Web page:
Movie Reviews: CONTORTED and GUIMOON: THE LIGHTLESS DOOR (London Korean Film Festival)

November 15, 2022

Written by Joseph Perry

Joseph Perry is the Film Festival Editor for Horror Fuel; all film festival related queries and announcements should be sent to him at He is a contributing writer for the "Phantom of the Movies VideoScope" and “Drive-In Asylum” print magazines and the websites Gruesome Magazine, Diabolique Magazine, The Scariest Things, B&S About Movies, and When It Was Cool. He is a co-host of the "Uphill Both Ways" pop culture nostalgia podcast and also writes for its website. Joseph occasionally proudly co-writes articles with his son Cohen Perry, who is a film critic in his own right. A former northern Californian and Oregonian, Joseph has been teaching, writing, and living in South Korea since 2008.


Writer/director Kang Dong Hun’s Contorted (South Korea, 2022) looks great and is well acted but its screenplay is weighed down with horror movie cliches. The film opens intriguingly with preteen girl HeeWoo (Kim BoMin) seeing a paranormal occurrence while at a funeral parlor with her father HyunMin (Kim MinJae). Meanwhile at their home, HeeWoo’s mother MyungHye (Seo YoungHee) contemplates suicide by jumping off of the balcony of their apartment. Her very young daughter JiWoo (Noh HaYeon) prevents her from doing so, but then a horrible act takes place. 

MyungHye suffers from mental health issues while HyunMin, unemployed and unsuccessful in finding new work because of a plagiarism scandal, takes a passive stance while trying to keep appearances as normal as possible. Young teen son DongWoo (Oh JaHun) is emotionally checked out of the family. As increasingly bizarre and upsetting occurrences take place in the new home into which they have just moved because of financial difficulties, and inside a shed located on the property, the family fights inner demons and supernatural forces. Without wanting to give too much away, riffs on The Shining and some classic Korean ghost films are at play. 

Contorted is by no means a bad film — its technical aspects are all of strong quality, the main cast members give good performances, and Kang’s direction is solid. The screenplay, though, has issues: a repeating cycle of jump scares and “Oh, it was just a nightmare or vision” scenes, protagonists with whom it is difficult to side, a top-of-the-third-act exposition dump from a new character who reveals a common scare-fare cliche regarding families who move into new homes, and no less than three horror movie tropes in the third act. Also, there’s ambiguity, and then there is laying groundwork that adopted children have something to do with the mysterious circumstances and then never explaining why further. Viewers new to the horror genre will likely get more enjoyment out of Contorted than seasoned fear-fare aficionados. Kang has a flair for ratcheting up tension and dread, though, so he is a directorial talent on whom to keep an eye.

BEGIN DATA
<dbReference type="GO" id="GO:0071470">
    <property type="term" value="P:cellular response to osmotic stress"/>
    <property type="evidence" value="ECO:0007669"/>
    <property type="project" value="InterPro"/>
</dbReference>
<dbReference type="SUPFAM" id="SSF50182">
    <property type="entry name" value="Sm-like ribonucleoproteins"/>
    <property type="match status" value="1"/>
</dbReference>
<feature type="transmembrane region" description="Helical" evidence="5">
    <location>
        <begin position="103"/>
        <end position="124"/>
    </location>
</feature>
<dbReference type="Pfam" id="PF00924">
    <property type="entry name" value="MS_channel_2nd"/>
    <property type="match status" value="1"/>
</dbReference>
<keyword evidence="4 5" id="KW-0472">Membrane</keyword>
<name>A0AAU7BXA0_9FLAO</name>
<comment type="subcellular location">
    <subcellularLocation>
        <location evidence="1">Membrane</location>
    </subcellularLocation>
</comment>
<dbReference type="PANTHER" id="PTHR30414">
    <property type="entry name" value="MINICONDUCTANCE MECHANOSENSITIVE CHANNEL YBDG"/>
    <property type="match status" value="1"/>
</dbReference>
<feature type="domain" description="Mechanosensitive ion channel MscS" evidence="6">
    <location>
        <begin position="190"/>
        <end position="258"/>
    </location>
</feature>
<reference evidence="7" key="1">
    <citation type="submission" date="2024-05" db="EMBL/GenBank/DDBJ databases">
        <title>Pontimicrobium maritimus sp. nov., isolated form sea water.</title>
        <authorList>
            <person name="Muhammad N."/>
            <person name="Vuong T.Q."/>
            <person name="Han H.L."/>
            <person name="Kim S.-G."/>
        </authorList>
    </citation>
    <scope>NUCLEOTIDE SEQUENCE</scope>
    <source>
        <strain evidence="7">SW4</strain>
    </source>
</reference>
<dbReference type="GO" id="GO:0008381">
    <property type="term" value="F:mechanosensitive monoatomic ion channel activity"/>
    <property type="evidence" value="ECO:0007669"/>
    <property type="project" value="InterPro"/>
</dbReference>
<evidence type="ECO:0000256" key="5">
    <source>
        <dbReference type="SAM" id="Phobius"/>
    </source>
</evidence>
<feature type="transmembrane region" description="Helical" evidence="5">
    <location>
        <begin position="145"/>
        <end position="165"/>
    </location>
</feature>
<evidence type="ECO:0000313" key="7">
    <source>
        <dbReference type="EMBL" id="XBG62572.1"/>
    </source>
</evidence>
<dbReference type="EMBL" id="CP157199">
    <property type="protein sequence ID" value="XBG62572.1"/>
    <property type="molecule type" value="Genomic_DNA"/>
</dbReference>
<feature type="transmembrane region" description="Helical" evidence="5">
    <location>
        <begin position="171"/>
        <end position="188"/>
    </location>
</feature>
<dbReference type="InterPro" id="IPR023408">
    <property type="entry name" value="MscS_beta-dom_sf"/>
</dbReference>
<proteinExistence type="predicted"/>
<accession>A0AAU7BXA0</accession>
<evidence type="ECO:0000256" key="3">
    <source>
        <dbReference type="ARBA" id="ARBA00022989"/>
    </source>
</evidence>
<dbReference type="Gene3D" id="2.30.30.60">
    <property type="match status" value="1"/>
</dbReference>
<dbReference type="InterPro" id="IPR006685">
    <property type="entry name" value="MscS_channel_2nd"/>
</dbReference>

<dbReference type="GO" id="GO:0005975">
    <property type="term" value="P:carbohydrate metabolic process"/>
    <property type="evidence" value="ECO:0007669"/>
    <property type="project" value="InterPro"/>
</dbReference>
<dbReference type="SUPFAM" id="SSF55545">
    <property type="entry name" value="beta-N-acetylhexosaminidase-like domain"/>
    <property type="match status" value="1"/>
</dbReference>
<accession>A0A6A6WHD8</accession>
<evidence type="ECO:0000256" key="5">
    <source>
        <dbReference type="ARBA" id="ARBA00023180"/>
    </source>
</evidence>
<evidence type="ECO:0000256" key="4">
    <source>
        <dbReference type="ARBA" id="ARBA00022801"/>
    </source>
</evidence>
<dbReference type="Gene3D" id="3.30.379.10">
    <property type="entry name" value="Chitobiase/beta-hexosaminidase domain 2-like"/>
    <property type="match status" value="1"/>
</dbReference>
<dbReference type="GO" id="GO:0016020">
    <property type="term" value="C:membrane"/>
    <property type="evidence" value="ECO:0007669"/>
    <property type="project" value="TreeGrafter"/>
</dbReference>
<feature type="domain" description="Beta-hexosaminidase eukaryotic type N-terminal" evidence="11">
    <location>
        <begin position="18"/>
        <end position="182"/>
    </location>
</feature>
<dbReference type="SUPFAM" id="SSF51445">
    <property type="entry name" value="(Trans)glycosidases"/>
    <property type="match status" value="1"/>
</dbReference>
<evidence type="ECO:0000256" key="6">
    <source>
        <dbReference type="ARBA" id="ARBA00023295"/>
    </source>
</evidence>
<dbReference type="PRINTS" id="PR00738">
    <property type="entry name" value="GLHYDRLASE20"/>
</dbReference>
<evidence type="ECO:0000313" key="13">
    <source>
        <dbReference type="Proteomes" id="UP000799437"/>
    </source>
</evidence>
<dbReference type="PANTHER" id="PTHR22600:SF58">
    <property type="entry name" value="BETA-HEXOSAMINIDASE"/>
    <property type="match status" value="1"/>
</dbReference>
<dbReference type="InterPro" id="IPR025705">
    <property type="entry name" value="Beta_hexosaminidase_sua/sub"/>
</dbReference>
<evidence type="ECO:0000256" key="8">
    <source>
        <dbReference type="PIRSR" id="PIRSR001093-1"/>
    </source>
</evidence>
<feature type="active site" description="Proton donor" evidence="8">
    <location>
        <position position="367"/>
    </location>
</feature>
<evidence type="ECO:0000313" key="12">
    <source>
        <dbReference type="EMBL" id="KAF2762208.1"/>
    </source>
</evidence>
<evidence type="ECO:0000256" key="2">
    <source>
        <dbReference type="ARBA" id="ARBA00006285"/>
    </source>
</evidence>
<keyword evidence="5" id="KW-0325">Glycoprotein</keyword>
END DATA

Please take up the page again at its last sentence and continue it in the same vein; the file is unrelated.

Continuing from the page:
Guimoon: The Lightless Door

Combining the feelings of a walkthrough horror video game and faux-livestream haunted house movie (the latter along the lines of Deadstream or #chadgetstheaxe), director Sim DeokGeun’s Guimoon: The Lightless Door finds Kim KangWoo starring as the son of a shaman who seemingly killed herself outside of a community center that is now abandoned and falling to ruin. The son goes inside a few years later to solve the mystery of her death in hopes of freeing her soul. Also inside the building are three university students hoping to film something paranormal in hopes of winning a contest that would give them enough money to pay their tuition. Guimoon: The Lightless Door offers little in the way of originality other than throwing in a wrinkle that I won’t spoil here except to say that it is one usually found in science fiction movies. This one is all loud noises and other jump scare attempts meant to startle while characters roam around a dimly lit, reputedly haunted space with some of them disrespecting the place and therefore the evil spirits inside. What’s around the next corner? Likely exactly what you would expect, with the film’s big twist serving up a reveal that has been done numerous times before. Solid performances and a nice display of suspense building from Sim are the main reasons to seek out Guimoon: The Lightless Door, which is recommended mainly for Asian-horror completists.


Contorted and Guimoon: The Lightless Door screen as part of London Korean Film Festival, which takes place in London, U.K. from November 3–17, 2022. For more information, visit


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